When it comes to lawn care, there are tons of options. This holds true no matter what you’re talking about, but doubly so for grass. Buffalo grass is just one of many grass varieties, but it is certainly a popular one. Here are some of the basics about buffalo grass.
Buffalo grass is a type of grass native to North America. It’s a popular grass, known for being versatile and hardy. Buffalo grass is a nice blue-green color, with tall, thin blades. It can be found almost anywhere you buy your grass seed, sod, or turf. Buffalo grass changes in appearance as it gets older and taller. It can get very tall, but it leans over almost like a weeping willow. In the winter, when it is both tall and brown, it takes on a very soft appearance. Its name comes from its history as a food source for buffalo.
Buffalo grass grows quickly and steadily. It can grow up to a foot tall, but, due to the way it bends, rarely looks its full height. Buffalo grass seeds take two to three weeks to germinate. Once it is germinated, it should be fully established and spread throughout the area of planting within the first year.
If you prefer something faster, you can plant your grass via plugs instead. These take only two to three months to fully spread. However, they do take more work to plant. When fully established, buffalo grass needs to be mowed once every week or every other week, to keep it at its preferred height of 2 to 3 inches. Since it lolls to the side, even if you skip a week of mowing, your yard won’t look overgrown.
Buffalo grass is fairly easy to grow. It is drought-tolerant, which means it needs less rain or less-frequent watering, significantly cutting down on the amount of maintenance necessary. Buffalo grass enjoys full sun, but it is otherwise not picky about its environment.
Buffalo grass does have a tendency to spread, so it may need occasional trimming or bordering to keep it out of other areas, but this is the only problem facing many who plant this grass. There are some newer varieties of buffalo grass that have been bred to be even more resistant to drought, heat, and weeds, making it even more low-maintenance than it already was. Due to its height, buffalo grass often outperforms weeds, leaving them little space to establish themselves. Some weeds can still manage to invade your yard, but, on average, there will be fewer.
The first thing to do is decide whether you’re planting your buffalo grass from seed, plug, or sod. All of these methods have pros and cons, so consider what the best fit is for you. The best time to plant buffalo grass, no matter the method, is late spring. Plants that have just been planted need a good amount of moisture to help them get established and start the growing process. April showers really do bring May flowers, or, in this case, buffalo grass.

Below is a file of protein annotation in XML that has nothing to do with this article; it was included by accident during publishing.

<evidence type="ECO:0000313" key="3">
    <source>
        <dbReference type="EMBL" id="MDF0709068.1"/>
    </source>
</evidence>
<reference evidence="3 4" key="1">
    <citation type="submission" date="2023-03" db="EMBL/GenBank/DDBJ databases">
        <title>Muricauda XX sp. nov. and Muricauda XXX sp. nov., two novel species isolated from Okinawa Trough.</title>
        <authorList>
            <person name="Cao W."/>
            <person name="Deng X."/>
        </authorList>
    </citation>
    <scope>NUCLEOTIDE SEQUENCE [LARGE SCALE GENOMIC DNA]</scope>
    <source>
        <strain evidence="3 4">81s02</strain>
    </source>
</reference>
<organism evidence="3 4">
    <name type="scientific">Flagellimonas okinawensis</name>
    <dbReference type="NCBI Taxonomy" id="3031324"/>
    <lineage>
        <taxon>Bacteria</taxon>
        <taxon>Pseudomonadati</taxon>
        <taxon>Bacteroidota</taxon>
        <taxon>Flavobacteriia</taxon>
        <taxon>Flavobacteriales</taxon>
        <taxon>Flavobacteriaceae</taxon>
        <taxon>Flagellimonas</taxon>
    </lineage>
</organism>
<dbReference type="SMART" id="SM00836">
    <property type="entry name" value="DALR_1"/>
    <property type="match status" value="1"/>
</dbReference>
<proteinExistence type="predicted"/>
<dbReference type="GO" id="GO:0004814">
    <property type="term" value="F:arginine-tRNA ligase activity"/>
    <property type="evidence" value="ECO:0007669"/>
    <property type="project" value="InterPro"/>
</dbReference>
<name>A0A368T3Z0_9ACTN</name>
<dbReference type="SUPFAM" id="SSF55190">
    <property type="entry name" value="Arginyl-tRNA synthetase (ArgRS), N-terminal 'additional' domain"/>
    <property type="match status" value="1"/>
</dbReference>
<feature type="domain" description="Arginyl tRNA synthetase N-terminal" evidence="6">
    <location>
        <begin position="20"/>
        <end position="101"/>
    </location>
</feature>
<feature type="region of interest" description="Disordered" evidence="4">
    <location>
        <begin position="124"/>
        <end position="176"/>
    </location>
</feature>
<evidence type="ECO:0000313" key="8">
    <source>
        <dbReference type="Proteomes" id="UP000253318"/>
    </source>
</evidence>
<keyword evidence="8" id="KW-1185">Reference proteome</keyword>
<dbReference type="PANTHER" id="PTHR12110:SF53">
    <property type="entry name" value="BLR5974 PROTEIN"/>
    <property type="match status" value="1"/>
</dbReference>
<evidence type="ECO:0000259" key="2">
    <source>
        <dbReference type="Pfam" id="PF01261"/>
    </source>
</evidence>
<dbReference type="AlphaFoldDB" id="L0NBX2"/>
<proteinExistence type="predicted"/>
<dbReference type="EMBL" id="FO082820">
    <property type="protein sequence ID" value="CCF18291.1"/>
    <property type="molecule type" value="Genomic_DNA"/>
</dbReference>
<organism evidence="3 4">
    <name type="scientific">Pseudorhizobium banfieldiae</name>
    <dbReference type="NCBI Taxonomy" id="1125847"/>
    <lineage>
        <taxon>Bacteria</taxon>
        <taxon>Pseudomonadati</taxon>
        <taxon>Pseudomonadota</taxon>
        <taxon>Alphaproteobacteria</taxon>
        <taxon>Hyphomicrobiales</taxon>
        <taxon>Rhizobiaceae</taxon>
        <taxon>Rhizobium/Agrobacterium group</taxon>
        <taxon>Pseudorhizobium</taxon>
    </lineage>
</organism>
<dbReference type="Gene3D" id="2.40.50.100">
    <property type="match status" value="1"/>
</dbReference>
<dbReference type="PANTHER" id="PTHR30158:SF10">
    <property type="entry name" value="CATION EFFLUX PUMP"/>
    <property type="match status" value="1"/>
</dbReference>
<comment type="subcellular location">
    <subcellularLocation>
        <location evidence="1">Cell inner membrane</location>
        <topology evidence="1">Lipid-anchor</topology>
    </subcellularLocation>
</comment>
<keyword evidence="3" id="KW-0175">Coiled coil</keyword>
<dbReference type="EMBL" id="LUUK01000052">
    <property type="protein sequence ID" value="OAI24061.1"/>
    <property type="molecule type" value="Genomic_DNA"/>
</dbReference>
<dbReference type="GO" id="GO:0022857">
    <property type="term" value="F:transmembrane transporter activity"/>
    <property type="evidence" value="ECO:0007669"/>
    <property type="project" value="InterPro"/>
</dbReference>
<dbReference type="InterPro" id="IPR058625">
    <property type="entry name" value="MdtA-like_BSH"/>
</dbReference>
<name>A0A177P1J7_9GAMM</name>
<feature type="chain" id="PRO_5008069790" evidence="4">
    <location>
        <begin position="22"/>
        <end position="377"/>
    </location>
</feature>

Before you plant your buffalo grass, clear your yard of anything that may inhibit your grass’ growth. This includes weeds, rocks, and movable outdoor furniture. Make sure your soil is loose. If your soil is too compact, you may need to till the topsoil. Since buffalo grass is tolerant of most growing conditions, you likely don’t need to worry about testing your soil. As long as your yard gets plenty of sun, your buffalo grass should do just fine.
To start your buffalo grass from seed, you’ll need 4 to 6 pounds for every 1,000 square feet of yard space. This may seem like a lot of seed, especially if you have a big area to cover, but this allows your buffalo grass to grow in thick. It also accounts for the possibility that not every single seed will germinate and grow. Spread your seeds evenly, and make sure the ground is moist but not soggy. Try to avoid seeding your lawn right before a large rain storm, as some of your seeds might wash away.
If you’re planting with plugs, make sure your plugs are spaced apart properly. Plant your plugs 1 to 2 feet apart, and they should fully cover your yard within one to two months. If you plan on buying buffalo grass sod, make sure you measure your yard, and err on the side of overestimating rather than underestimating.
Having too much sod is a quicker fix than not having enough. Sod needs to be planted directly onto soil and can’t lie overtop of other plants, so it’s important to clear the land beforehand. Then, simply unroll your sod. Make sure every area is covered, press the sod down, and water it.
No matter the planting method, buffalo grass is an easy, low-maintenance grass. Its tolerance of most conditions and low-care requirements make it a fantastic grass for anyone, regardless of experience. Whether you’ve decided that this is the grass for you or not, hopefully you’ve learned a little something new about this fluffy, laid-back grass.
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